Create a record of results that students can reproduce
Earlier this month, a large-scale replication project highlighted how difficult it is to repeat the results in published papers. During my three decades at the head of a fundamental biology laboratory, I have experienced the same thing. One of my biggest frustrations as a scientist is that it’s so hard to know what exciting results are strong enough to build on. As a mentor to early-career scientists, I try to hone their skills to spot what is unlikely to be replicable, such as articles published with oddly cropped images or protocols that don’t mention any replication. Yet my students cumulatively squandered decades of research to obtain results that were impossible to confirm. The virtuous circle of progress is broken.
Countless steps have been taken to address this problem: better reporting, better career incentives, the separation of exploratory work from confirmatory work, and the development of an infrastructure for large collaborative confirmatory experiences (OB Amaral and K. Neves Nature 597, 329-331; 2021).
As the year draws to a close, it is natural to consider how to improve in the future. One step would be to explicitly restructure scientific publications so that they fulfill their functions as building blocks of knowledge. Previous suggestions include requiring authors to include statements of generalizability or a numerical confidence level. I propose here two new strategies.
First, each published study must articulate specific testable conclusions.
In my field – cancer biology – an overall conclusion might be that the Y enzyme regulates cell migration in cancer. This could be constructed from a series of experimental results, each presented quantitatively, along with the relevant metrics. It’s easy to imagine a series like this: (a) compound X inhibits Y in vitro, with a KI (a biochemical measure of inhibition) of 300 nM; (b) compound X inhibits Y in cells with an IC50 (concentration giving 50% inhibition) of 1 µM; (c) compound X inhibits cell migration with IC50 of 1 µM; (d) deletion of the gene encoding Y inhibits cell migration by> 50%.
Each statement includes a “testable unit”. These units can be grouped together at the end of the article in a “collection of discrete authenticated observations”, or CODA-O. Authors can append a section in which they list specific testable units in the work of other groups that they have validated during their current work.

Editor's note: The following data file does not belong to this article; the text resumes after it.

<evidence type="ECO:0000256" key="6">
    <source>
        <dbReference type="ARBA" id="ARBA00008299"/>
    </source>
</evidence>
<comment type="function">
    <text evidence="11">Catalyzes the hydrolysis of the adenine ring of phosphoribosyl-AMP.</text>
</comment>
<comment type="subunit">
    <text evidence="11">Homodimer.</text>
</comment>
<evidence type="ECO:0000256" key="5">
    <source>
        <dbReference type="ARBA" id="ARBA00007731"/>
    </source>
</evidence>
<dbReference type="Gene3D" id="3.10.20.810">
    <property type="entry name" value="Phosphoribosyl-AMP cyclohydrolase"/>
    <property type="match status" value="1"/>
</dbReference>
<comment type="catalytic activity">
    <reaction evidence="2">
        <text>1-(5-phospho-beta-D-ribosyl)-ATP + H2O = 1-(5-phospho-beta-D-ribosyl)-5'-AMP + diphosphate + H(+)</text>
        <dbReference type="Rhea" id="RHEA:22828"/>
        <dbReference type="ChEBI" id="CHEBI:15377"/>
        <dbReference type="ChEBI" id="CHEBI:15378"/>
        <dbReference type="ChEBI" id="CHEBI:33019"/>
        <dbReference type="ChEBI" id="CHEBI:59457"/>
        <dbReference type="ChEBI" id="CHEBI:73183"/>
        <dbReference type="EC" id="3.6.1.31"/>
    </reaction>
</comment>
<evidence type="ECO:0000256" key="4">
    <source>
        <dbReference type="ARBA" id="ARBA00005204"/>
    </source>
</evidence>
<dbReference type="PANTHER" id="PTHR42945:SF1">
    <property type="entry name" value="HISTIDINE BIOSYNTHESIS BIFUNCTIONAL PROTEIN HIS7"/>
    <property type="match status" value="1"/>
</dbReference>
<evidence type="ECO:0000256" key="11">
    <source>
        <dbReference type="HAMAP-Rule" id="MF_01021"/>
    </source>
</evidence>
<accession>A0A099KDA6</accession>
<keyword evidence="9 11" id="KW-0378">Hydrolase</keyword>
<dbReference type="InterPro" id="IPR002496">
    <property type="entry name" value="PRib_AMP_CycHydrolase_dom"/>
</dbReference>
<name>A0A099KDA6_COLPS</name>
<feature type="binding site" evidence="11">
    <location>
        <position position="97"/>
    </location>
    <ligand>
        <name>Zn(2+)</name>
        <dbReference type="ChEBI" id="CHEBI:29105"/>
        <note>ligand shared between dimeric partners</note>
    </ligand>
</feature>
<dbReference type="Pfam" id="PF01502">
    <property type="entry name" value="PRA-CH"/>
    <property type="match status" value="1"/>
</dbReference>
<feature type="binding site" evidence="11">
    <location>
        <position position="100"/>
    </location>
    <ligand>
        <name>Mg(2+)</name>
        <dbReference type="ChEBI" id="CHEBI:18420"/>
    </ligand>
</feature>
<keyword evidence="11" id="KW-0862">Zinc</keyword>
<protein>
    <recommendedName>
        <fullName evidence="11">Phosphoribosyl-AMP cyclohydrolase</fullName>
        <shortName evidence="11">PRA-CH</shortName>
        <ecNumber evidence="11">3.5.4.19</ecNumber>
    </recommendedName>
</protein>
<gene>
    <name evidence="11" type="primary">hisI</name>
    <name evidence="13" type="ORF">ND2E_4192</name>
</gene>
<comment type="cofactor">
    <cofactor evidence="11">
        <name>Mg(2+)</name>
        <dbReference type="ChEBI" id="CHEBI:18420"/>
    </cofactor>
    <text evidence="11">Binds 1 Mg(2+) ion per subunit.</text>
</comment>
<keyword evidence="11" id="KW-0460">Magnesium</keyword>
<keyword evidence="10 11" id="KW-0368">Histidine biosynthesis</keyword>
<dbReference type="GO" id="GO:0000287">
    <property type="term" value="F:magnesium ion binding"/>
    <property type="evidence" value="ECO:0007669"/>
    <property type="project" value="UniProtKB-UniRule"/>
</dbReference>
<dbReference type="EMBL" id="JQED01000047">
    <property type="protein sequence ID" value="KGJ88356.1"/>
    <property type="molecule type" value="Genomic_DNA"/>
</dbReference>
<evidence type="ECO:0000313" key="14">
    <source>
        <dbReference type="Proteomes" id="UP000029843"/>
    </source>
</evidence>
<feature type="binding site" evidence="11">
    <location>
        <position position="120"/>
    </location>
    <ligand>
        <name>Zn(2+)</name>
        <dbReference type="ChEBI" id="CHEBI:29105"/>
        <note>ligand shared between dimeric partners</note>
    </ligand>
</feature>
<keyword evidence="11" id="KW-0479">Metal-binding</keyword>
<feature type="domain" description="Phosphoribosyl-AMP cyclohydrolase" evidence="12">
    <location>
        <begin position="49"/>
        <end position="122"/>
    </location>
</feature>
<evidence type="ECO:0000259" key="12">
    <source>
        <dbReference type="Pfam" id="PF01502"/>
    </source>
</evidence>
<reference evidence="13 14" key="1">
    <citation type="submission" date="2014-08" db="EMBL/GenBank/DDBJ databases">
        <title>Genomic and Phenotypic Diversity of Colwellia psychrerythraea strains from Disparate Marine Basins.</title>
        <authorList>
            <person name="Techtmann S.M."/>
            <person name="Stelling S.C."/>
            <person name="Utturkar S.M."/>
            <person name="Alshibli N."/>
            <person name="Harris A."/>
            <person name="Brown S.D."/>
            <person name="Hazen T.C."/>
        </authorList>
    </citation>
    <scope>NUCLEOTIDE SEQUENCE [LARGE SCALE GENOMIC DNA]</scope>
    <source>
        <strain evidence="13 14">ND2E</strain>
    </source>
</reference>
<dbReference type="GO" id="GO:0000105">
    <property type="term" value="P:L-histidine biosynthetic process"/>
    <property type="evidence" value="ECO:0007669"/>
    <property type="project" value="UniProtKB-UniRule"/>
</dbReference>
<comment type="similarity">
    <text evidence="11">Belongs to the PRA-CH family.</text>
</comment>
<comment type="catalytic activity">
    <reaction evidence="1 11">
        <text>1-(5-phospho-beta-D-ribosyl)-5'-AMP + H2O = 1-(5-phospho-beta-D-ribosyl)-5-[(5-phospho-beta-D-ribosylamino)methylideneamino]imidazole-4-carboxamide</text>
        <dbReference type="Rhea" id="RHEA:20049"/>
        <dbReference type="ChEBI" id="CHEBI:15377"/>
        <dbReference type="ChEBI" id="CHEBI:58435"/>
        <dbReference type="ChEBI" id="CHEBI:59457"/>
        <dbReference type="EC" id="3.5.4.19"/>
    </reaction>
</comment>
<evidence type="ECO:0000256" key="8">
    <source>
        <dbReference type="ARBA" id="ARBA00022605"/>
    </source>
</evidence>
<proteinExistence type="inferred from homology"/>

The main goal is for authors to articulate and “own” explicit testable statements by expressing extremely high confidence in them. This, in turn, should prompt them to clearly articulate the experimental conditions required, for example indicating whether the results were obtained in one cell line or in several cancer cell lines. It will also clarify how the work might be extended (for example, testing a result in other cell types).
Second, I propose that scientists extract these discrete observations from the literature and compile them into a registry that can initiate experiments to be conducted in undergraduate or undergraduate laboratory courses.
My work focuses on biologically active lipids, their roles in cell signaling pathways and how these pathways go wrong in cancer. In addition to working with numerous post-docs and graduate students, I have trained and mentored approximately 150 undergraduate and high school students. Assigning a team of these trainees a request for the register to be reproduced would be meaningful to them. Such a training program would produce qualified troubleshooting researchers and results that would contribute to science. An approach with similar objectives has been implemented in the field of psychology (K. Button Nature 561, 287; 2018): Graduate students develop a basic protocol and supervise groups of undergraduates performing this protocol.
A registry of replication requests would provide multiple benefits. First, the requirements to specify which components of an experiment will be reproducible would reduce the temptation to exaggerate and generalize the results. And that could prevent some of the bickering that occurs when one group of researchers say they can’t duplicate the “work” of another. Second, researchers might be encouraged to describe their experiences more fully if others are more likely to try to formally replicate the work. Third, trainees would learn to appreciate the experimental nature of the biological sciences (too often undergraduates are taught that all that matters is the existing body of knowledge, not how it is constructed). Fourth, the registry could allow others to verify whether the allegations in a document have been reproduced, and perhaps uncover subtle requirements for making an experiment work. Graduate students and interns working on updating the register would get practical information on what makes the work repeatable.
When too much data in the system is non-reproducible, the noise becomes overwhelming: “garbage in, garbage out”. However, with reliable evidence, synthesis and bioinformatics techniques will be much more productive and predictive.
This idea has limits. Some techniques are too specialized and some experiments too expensive or too resource intensive to replicate. In these cases, a register would still be useful as it would articulate specific units of work and could prompt a targeted replication effort if the results are deemed critical to the community. It would also establish a priority – simply requiring that claims be recorded in a testable form would prompt researchers to point out what would be reproducible under what conditions. That alone would save my lab and others from fruitless work.
The author declares no competing interests.